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March 4, 2001

4 Min Read
Troubleshooting:  The questions to ask

Editor's Note: Consultant Bill Tobin of WJT Assoc. is a regular contributor to IMM and offers these ideas for the right approach to troubleshooting. 

I have always contended that most of us learned troubleshooting by following around the plant the most experienced molder, hoping to absorb via osmosis some of his expertise, knowledge, and wisdom. But troubleshooting shouldn’t be that hard.

   When a mold starts producing bad parts, there are some rudimentary questions that can help you find a solution. First of all, has the mold ever made a good part? If you have had the defect from the initial mold tryout until now, the problem probably exists in the mold or part design. If the problem just came up, and there have been no material, quality requirement, or design changes, the problem probably is in the process.

What Changed?
If the problem is process related, the age-old troubleshooting question is begged: What changed between the time you last made good parts and now? Was it the machine, tool, standards, customer requirements, documentation, resin, or some other variable? Something as subtle as routine mold maintenance or a new quality control inspector at the customer can mean the difference between acceptable and rejected parts, even though there is no discernable difference between a shipment from six months ago and one from last week.

   This leads to a new question and a strategy for more effective troubleshooting in the future. Specifically, what were the original process conditions (from the point of view of the plastic)? A common mistake is to document machine settings and never look at the plastic. Translate the conditions to what the plastic sees. Fill times, pack, and cooling are universal. Time is time.

   You must translate pressures from machine settings to what the plastic sees. To start, determine the diameter of the barrel and the diameter of the cylinder(s) of the injection unit. The difference between the two is called the intensification ratio. If the ratio is 10:1 then 500 psi on the oil generates 5000 psi on the plastic.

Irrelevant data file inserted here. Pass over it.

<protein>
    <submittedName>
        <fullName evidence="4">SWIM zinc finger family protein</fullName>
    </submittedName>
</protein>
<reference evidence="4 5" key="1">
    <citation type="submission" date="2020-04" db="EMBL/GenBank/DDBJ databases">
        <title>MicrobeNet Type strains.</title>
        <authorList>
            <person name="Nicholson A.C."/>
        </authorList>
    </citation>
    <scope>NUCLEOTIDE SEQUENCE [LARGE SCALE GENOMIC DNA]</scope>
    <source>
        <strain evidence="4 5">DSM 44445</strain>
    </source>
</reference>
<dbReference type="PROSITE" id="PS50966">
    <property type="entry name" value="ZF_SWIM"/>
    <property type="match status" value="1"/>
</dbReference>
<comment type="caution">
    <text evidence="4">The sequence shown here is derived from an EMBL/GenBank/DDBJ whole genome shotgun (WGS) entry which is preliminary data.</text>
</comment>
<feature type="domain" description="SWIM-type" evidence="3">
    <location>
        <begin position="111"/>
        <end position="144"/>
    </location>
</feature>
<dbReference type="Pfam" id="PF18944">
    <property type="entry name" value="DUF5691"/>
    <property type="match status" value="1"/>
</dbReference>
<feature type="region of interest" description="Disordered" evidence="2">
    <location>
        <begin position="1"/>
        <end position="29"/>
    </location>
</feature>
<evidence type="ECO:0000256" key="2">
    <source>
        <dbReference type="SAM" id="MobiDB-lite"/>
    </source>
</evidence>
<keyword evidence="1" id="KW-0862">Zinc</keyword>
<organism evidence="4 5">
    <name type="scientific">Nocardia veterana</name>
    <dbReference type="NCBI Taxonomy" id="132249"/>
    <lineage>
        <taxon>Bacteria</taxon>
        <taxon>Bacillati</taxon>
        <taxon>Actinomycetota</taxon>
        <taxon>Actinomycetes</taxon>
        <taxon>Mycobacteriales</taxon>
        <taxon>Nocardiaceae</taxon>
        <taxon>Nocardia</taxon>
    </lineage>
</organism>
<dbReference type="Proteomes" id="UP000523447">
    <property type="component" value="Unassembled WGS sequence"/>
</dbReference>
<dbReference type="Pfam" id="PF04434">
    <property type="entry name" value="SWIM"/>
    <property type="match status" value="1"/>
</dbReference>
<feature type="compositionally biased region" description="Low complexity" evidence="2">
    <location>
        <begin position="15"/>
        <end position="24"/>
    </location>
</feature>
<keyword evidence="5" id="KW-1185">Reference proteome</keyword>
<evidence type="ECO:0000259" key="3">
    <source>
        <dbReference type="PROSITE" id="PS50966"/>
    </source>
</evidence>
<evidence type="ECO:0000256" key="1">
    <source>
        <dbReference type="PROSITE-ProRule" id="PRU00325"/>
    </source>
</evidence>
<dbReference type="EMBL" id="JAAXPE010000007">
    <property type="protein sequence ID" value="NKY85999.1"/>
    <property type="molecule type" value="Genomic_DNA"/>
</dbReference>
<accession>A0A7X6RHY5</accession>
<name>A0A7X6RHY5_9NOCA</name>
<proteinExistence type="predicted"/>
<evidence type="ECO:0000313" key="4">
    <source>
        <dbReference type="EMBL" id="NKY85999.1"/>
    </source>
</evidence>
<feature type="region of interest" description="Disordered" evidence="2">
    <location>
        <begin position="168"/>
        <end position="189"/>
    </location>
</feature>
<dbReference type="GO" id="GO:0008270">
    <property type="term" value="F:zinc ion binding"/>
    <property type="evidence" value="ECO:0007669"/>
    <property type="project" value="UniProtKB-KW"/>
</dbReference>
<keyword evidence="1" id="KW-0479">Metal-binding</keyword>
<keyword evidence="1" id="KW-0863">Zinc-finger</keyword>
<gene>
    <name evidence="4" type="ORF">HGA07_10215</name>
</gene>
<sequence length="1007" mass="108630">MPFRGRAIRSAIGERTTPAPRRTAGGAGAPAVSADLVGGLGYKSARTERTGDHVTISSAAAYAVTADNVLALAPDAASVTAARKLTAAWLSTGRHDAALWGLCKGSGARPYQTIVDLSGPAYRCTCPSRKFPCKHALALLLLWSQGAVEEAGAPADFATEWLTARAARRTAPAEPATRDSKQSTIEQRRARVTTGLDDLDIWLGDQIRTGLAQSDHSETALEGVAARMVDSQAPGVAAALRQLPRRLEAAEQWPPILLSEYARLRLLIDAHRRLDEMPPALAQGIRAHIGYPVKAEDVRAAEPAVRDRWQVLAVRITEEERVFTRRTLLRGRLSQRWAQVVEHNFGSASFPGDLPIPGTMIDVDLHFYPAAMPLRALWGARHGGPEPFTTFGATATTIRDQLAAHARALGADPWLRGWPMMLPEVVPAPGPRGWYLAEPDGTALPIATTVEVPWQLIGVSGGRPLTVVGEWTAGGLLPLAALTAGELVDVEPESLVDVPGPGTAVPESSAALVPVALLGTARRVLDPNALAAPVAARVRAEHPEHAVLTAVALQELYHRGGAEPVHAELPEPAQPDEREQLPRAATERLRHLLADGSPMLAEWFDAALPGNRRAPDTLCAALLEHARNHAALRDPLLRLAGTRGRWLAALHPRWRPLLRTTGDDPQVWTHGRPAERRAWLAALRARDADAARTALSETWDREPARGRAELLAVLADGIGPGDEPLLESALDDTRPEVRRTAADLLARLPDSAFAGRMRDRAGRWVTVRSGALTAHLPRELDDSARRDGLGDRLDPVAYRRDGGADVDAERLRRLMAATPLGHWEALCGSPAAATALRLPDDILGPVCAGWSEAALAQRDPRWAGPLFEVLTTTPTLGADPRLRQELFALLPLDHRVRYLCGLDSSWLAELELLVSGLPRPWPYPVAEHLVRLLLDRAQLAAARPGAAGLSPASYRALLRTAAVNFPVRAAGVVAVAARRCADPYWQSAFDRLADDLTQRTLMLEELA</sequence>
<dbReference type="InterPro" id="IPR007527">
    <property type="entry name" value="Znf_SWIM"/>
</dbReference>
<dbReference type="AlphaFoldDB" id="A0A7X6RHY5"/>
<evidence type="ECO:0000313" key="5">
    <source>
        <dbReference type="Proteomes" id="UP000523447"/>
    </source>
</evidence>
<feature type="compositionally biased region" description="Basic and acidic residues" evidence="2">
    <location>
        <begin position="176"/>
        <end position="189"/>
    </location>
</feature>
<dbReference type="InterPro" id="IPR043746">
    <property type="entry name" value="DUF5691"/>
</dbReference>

With the use of a simple spreadsheet you can generate a map of each machine and easily translate the pressures. If the original settings produced good-quality parts, then going back to those settings should again produce similarly good parts. But you must record the original conditions the first time so that you can go back and find them.

   Finally, consider the possibility that you are in fact producing good parts. Customers of some molders have been known to use quality standards as a means of inventory control. If your customer has stock that he cannot convert into sales, he may reject your lot and reduce inventory to acceptable levels. To avoid this you must have a mutually agreed upon definition of a good part, even if it contains minor defects. This allows you to reject his reject.

Making of a Defect
Assuming that your customer is not misbehaving and you have identified the molding process as the source of the problem, there is still more work to do. The segment of the process generating the defect must be identified.

   Part defects are made. A short shot is a filling problem. It cannot be solved during the packing, cooling, or ejection phases of the cycle. Looking anywhere other than at the components of the filling portion is a waste of time, money, and energy.

   Where in the molding cycle was the defect made? While this sounds silly, look for the obvious. Wet material is a drying problem. Is the dryer plugged in? Is it turned on? Is the inlet at the bottom of the hopper and the outlet at the top? Has the dryer been off for two weeks? If it has it will take at least 4 hours for it to dry out before it begins to dry resin. While ABS will dry adequately below 200F, polycarbonate will never dry at those temperatures. Find the cause. Eliminate the cause.

   If the check ring system is worn, you usually have difficulty building enough pressure to push the plastic fast enough to fill the mold. This begs the question: Is the equipment malfunctioning? Bad or poorly functioning equipment makes bad parts.

Patience is a Virtue
The most common problem in troubleshooting is patience—or a lack thereof. It’s too easy to make a correction, see the effects show up in five shots, decide you have accomplished your goal, and go back to your office. The process must reach equilibrium before you can be assured that you are making good parts.

   If you determine short shots are caused by material that is too cool and you turn up the heat, it’s easy to watch the defect disappear and walk away. But 20 minutes later you have overheated material, and have traded short shots for flash. Simply put, stay with the machine until it has stabilized before declaring victory.

   The rule in troubleshooting goes two ways: Until you make a consistent flow of good parts the first time, the problem is most commonly in the tool. Once you mold good parts, if you show the plastic the same set of conditions it will almost always give you the same quality parts as you had at approval.

Contact information
WJT Assoc.
Louisville, CO
Phone: (303) 604-9592
Fax: (303) 604-0319



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